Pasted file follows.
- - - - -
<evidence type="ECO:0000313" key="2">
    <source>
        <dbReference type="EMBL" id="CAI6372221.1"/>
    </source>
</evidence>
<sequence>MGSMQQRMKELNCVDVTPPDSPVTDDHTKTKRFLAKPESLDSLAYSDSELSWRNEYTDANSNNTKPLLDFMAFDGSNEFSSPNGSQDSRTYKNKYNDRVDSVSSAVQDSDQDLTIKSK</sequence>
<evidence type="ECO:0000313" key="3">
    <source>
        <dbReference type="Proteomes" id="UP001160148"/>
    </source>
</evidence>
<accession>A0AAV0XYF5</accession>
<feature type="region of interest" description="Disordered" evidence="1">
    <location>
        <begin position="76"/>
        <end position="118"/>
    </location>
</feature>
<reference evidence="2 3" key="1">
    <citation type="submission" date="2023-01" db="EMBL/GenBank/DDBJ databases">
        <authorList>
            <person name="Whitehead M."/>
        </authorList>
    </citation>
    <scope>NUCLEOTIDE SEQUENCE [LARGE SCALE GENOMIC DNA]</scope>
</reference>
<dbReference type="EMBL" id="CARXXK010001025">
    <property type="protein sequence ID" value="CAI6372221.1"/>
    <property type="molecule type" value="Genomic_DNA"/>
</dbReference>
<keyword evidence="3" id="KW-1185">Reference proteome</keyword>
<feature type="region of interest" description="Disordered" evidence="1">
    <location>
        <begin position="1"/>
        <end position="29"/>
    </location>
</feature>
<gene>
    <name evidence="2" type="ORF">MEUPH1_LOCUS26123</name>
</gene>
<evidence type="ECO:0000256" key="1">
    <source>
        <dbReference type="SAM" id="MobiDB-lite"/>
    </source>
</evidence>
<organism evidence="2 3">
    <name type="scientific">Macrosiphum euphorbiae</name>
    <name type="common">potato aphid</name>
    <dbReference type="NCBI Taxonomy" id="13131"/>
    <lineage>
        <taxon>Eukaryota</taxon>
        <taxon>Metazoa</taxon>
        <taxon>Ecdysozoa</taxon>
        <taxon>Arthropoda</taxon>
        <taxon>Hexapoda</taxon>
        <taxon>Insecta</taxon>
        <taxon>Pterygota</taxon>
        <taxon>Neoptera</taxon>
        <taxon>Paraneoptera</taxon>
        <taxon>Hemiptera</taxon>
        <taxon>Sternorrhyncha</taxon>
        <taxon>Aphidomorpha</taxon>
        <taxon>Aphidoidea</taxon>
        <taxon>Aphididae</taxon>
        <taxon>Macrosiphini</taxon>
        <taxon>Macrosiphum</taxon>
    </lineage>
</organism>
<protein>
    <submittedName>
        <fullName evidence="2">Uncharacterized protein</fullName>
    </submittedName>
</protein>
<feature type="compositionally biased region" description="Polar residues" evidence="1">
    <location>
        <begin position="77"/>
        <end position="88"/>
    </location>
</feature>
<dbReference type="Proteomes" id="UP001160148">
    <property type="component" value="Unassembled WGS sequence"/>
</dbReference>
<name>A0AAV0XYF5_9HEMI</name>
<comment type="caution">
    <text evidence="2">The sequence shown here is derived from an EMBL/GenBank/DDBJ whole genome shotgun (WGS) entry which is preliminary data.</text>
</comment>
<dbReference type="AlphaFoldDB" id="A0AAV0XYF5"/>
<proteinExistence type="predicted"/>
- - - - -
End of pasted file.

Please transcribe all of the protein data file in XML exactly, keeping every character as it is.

<evidence type="ECO:0000313" key="2">
    <source>
        <dbReference type="EMBL" id="CAI6372221.1"/>
    </source>
</evidence>
<sequence>MGSMQQRMKELNCVDVTPPDSPVTDDHTKTKRFLAKPESLDSLAYSDSELSWRNEYTDANSNNTKPLLDFMAFDGSNEFSSPNGSQDSRTYKNKYNDRVDSVSSAVQDSDQDLTIKSK</sequence>
<evidence type="ECO:0000313" key="3">
    <source>
        <dbReference type="Proteomes" id="UP001160148"/>
    </source>
</evidence>
<accession>A0AAV0XYF5</accession>
<feature type="region of interest" description="Disordered" evidence="1">
    <location>
        <begin position="76"/>
        <end position="118"/>
    </location>
</feature>
<reference evidence="2 3" key="1">
    <citation type="submission" date="2023-01" db="EMBL/GenBank/DDBJ databases">
        <authorList>
            <person name="Whitehead M."/>
        </authorList>
    </citation>
    <scope>NUCLEOTIDE SEQUENCE [LARGE SCALE GENOMIC DNA]</scope>
</reference>
<dbReference type="EMBL" id="CARXXK010001025">
    <property type="protein sequence ID" value="CAI6372221.1"/>
    <property type="molecule type" value="Genomic_DNA"/>
</dbReference>
<keyword evidence="3" id="KW-1185">Reference proteome</keyword>
<feature type="region of interest" description="Disordered" evidence="1">
    <location>
        <begin position="1"/>
        <end position="29"/>
    </location>
</feature>
<gene>
    <name evidence="2" type="ORF">MEUPH1_LOCUS26123</name>
</gene>
<evidence type="ECO:0000256" key="1">
    <source>
        <dbReference type="SAM" id="MobiDB-lite"/>
    </source>
</evidence>
<organism evidence="2 3">
    <name type="scientific">Macrosiphum euphorbiae</name>
    <name type="common">potato aphid</name>
    <dbReference type="NCBI Taxonomy" id="13131"/>
    <lineage>
        <taxon>Eukaryota</taxon>
        <taxon>Metazoa</taxon>
        <taxon>Ecdysozoa</taxon>
        <taxon>Arthropoda</taxon>
        <taxon>Hexapoda</taxon>
        <taxon>Insecta</taxon>
        <taxon>Pterygota</taxon>
        <taxon>Neoptera</taxon>
        <taxon>Paraneoptera</taxon>
        <taxon>Hemiptera</taxon>
        <taxon>Sternorrhyncha</taxon>
        <taxon>Aphidomorpha</taxon>
        <taxon>Aphidoidea</taxon>
        <taxon>Aphididae</taxon>
        <taxon>Macrosiphini</taxon>
        <taxon>Macrosiphum</taxon>
    </lineage>
</organism>
<protein>
    <submittedName>
        <fullName evidence="2">Uncharacterized protein</fullName>
    </submittedName>
</protein>
<feature type="compositionally biased region" description="Polar residues" evidence="1">
    <location>
        <begin position="77"/>
        <end position="88"/>
    </location>
</feature>
<dbReference type="Proteomes" id="UP001160148">
    <property type="component" value="Unassembled WGS sequence"/>
</dbReference>
<name>A0AAV0XYF5_9HEMI</name>
<comment type="caution">
    <text evidence="2">The sequence shown here is derived from an EMBL/GenBank/DDBJ whole genome shotgun (WGS) entry which is preliminary data.</text>
</comment>
<dbReference type="AlphaFoldDB" id="A0AAV0XYF5"/>
<proteinExistence type="predicted"/>